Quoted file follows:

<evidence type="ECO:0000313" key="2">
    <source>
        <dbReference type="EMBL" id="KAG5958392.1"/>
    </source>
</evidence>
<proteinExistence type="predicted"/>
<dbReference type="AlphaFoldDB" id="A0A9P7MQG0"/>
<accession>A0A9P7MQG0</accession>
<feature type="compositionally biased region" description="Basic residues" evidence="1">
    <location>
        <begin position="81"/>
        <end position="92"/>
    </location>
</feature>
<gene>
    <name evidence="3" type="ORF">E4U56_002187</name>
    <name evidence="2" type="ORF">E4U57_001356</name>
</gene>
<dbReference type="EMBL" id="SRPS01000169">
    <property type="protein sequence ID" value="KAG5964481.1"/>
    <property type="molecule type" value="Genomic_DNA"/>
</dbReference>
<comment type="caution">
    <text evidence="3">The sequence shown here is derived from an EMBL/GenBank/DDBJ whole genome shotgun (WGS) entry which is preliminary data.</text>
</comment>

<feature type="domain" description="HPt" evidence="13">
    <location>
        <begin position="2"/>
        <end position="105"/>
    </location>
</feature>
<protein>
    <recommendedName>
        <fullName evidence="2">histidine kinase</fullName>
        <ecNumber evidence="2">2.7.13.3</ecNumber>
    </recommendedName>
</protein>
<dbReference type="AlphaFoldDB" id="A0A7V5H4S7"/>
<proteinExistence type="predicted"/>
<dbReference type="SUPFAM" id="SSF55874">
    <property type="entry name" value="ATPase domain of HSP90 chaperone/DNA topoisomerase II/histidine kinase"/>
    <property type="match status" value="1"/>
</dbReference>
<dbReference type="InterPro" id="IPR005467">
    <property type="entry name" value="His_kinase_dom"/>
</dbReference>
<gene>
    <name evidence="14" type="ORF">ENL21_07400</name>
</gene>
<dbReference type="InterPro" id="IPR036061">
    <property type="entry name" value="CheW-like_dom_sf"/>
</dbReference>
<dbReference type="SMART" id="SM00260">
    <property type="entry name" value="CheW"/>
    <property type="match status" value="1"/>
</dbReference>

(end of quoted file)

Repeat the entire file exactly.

<evidence type="ECO:0000313" key="2">
    <source>
        <dbReference type="EMBL" id="KAG5958392.1"/>
    </source>
</evidence>
<proteinExistence type="predicted"/>
<dbReference type="AlphaFoldDB" id="A0A9P7MQG0"/>
<accession>A0A9P7MQG0</accession>
<feature type="compositionally biased region" description="Basic residues" evidence="1">
    <location>
        <begin position="81"/>
        <end position="92"/>
    </location>
</feature>
<gene>
    <name evidence="3" type="ORF">E4U56_002187</name>
    <name evidence="2" type="ORF">E4U57_001356</name>
</gene>
<dbReference type="EMBL" id="SRPS01000169">
    <property type="protein sequence ID" value="KAG5964481.1"/>
    <property type="molecule type" value="Genomic_DNA"/>
</dbReference>
<comment type="caution">
    <text evidence="3">The sequence shown here is derived from an EMBL/GenBank/DDBJ whole genome shotgun (WGS) entry which is preliminary data.</text>
</comment>

<feature type="domain" description="HPt" evidence="13">
    <location>
        <begin position="2"/>
        <end position="105"/>
    </location>
</feature>
<protein>
    <recommendedName>
        <fullName evidence="2">histidine kinase</fullName>
        <ecNumber evidence="2">2.7.13.3</ecNumber>
    </recommendedName>
</protein>
<dbReference type="AlphaFoldDB" id="A0A7V5H4S7"/>
<proteinExistence type="predicted"/>
<dbReference type="SUPFAM" id="SSF55874">
    <property type="entry name" value="ATPase domain of HSP90 chaperone/DNA topoisomerase II/histidine kinase"/>
    <property type="match status" value="1"/>
</dbReference>
<dbReference type="InterPro" id="IPR005467">
    <property type="entry name" value="His_kinase_dom"/>
</dbReference>
<gene>
    <name evidence="14" type="ORF">ENL21_07400</name>
</gene>
<dbReference type="InterPro" id="IPR036061">
    <property type="entry name" value="CheW-like_dom_sf"/>
</dbReference>
<dbReference type="SMART" id="SM00260">
    <property type="entry name" value="CheW"/>
    <property type="match status" value="1"/>
</dbReference>